The orbit of Iapetus is somewhat unusual. Although it is Saturn's third-largest moon, it orbits much farther from Saturn than the next closest major moon, Titan. It has also the most inclined orbital plane of the regular satellites; only the irregular outer satellites like Phoebe have more inclined orbits. The cause of this is unknown.
Because of this distant, inclined orbit, Iapetus is the only large moon from which the rings of Saturn would be clearly visible; from the other inner moons, the rings would be edge-on and difficult to see. From Iapetus, Saturn would appear to be 1°56' in diameter (four times the size of the Moon viewed from Earth).
Read more about this topic: Iapetus (moon)
Other articles related to "orbit, orbits":
... Theory of Orbit Determination (Cambridge University Press 378 pages 2010) ... Discusses new algorithms for determining the orbits of both natural and artificial celestial bodies ...
... (173.14 km) by 194.44-nautical-mile (360.10 km) parking orbit, instead of the planned 100-nautical-mile (190 km) circular orbit ... Then, after the standard two parking orbits to check out the vehicle's readiness for Trans Lunar Injection, the S-IVB failed to restart ... to raise the spacecraft into a high orbit, as had been done in Apollo 4, in order to complete some of the mission objectives ...
... Failures Accidentally Achieved Remarks Low Earth orbit 11 ... to ISS Medium Earth orbit 1 ... Geosynchronous/transfer 0 ... High Earth orbit 0 ... Including lunar transfer and ...
... When the first calculations of the comet's orbit were made, scientists realized that it was going to pass just 0.1 AU from the Earth on 25 March ... Moreover, the comet's orbit showed that it had last returned to the inner Solar System approximately 17,000 years earlier ...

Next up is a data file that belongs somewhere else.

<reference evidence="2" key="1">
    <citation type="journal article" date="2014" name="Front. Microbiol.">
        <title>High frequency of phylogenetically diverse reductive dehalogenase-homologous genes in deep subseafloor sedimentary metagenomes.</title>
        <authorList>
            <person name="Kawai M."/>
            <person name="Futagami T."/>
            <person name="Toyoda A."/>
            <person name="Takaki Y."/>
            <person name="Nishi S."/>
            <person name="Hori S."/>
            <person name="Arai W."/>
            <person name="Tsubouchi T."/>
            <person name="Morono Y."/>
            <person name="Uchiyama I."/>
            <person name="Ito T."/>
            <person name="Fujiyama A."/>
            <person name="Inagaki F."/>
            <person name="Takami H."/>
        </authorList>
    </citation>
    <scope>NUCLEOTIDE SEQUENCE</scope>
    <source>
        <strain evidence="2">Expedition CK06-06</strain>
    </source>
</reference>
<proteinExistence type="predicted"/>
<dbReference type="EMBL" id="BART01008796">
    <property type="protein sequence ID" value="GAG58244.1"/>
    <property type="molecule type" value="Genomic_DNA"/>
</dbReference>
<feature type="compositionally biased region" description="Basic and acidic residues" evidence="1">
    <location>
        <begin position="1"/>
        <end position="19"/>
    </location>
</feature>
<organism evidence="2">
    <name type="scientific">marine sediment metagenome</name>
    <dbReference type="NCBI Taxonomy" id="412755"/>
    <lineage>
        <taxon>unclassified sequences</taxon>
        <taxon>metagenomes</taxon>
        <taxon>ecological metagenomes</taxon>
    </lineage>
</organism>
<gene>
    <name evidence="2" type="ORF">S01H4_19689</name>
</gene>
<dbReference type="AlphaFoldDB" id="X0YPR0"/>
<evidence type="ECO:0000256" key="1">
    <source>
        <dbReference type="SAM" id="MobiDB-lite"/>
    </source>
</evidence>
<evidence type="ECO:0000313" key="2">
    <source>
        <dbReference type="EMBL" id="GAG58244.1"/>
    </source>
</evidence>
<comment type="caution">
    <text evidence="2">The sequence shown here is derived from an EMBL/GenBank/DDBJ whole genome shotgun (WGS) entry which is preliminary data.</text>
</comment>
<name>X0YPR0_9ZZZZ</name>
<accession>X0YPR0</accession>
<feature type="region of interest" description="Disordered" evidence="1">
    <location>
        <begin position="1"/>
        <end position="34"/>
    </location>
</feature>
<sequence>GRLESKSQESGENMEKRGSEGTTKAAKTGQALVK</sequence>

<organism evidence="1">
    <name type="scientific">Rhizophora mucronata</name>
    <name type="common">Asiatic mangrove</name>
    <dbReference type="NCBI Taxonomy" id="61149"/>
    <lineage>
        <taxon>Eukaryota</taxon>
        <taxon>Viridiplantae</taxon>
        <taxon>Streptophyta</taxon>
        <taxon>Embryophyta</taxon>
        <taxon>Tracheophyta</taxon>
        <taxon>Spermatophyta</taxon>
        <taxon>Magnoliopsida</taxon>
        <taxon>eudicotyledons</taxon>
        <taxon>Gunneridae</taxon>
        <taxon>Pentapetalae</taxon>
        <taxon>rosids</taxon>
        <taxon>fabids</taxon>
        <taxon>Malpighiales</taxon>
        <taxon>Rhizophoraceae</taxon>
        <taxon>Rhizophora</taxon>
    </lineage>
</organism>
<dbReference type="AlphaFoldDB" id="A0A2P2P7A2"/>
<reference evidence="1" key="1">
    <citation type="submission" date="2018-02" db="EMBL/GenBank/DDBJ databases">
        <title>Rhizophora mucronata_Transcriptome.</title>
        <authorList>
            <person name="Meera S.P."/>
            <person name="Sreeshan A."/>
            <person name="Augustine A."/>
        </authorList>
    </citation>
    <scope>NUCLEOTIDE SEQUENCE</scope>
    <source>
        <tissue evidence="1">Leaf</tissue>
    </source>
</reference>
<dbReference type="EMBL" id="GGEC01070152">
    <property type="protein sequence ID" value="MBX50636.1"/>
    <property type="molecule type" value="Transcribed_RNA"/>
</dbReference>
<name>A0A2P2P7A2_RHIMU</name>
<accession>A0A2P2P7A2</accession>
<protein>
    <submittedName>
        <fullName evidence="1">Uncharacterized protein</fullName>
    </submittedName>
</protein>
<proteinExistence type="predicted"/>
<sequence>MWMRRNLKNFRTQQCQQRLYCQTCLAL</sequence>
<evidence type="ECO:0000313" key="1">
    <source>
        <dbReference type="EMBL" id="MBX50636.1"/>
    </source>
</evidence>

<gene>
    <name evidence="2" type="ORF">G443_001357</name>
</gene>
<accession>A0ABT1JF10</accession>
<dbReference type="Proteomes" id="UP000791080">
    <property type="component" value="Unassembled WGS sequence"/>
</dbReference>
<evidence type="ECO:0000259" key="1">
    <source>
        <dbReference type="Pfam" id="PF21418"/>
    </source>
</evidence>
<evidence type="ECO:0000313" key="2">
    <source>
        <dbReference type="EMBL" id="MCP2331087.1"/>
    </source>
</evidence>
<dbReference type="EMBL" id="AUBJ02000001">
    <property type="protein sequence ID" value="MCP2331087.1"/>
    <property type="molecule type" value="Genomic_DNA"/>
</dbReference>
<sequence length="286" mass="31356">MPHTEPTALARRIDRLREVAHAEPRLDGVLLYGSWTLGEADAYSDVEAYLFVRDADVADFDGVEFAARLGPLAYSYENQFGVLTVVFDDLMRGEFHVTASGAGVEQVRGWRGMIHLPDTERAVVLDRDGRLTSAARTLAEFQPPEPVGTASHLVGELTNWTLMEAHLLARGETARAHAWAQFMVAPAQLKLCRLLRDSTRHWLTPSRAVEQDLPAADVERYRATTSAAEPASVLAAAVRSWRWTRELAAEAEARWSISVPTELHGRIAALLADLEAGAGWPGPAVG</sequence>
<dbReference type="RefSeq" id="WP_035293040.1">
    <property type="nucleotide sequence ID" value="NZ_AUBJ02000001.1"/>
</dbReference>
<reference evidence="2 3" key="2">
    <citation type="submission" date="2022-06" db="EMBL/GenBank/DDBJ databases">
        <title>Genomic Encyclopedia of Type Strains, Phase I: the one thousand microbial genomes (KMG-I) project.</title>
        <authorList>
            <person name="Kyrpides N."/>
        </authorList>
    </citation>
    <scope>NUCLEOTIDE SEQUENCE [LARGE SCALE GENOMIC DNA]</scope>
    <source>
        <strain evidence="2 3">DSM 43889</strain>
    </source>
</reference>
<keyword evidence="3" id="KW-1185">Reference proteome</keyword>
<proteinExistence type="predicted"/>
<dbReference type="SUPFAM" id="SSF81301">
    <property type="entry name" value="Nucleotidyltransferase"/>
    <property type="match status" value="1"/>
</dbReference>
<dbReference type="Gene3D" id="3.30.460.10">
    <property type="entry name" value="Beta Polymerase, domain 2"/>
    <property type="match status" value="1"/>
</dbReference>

... For a given x in X, the sequence of values f n(x) is called the orbit of x ... If f n (x) = f n+m (x) for some integer m, the orbit is called a periodic orbit ... of m for a given x is called the period of the orbit ...
Famous quotes containing the word orbit:
“To my thinking boomed the Professor, begging the question as usual, the greatest triumph of the human mind was the calculation of Neptune from the observed vagaries of the orbit of Uranus.
And yours, said the P.B.”
—Samuel Beckett (19061989)
“The Fitchburg Railroad touches the pond about a hundred rods south of where I dwell. I usually go to the village along its causeway, and am, as it were, related to society by this link. The men on the freight trains, who go over the whole length of the road, bow to me as to an old acquaintance, they pass me so often, and apparently they take me for an employee; and so I am. I too would fain be a track-repairer somewhere in the orbit of the earth.”
—Henry David Thoreau (18171862)
“Words can have no single fixed meaning. Like wayward electrons, they can spin away from their initial orbit and enter a wider magnetic field. No one owns them or has a proprietary right to dictate how they will be used.”
—David Lehman (b. 1948)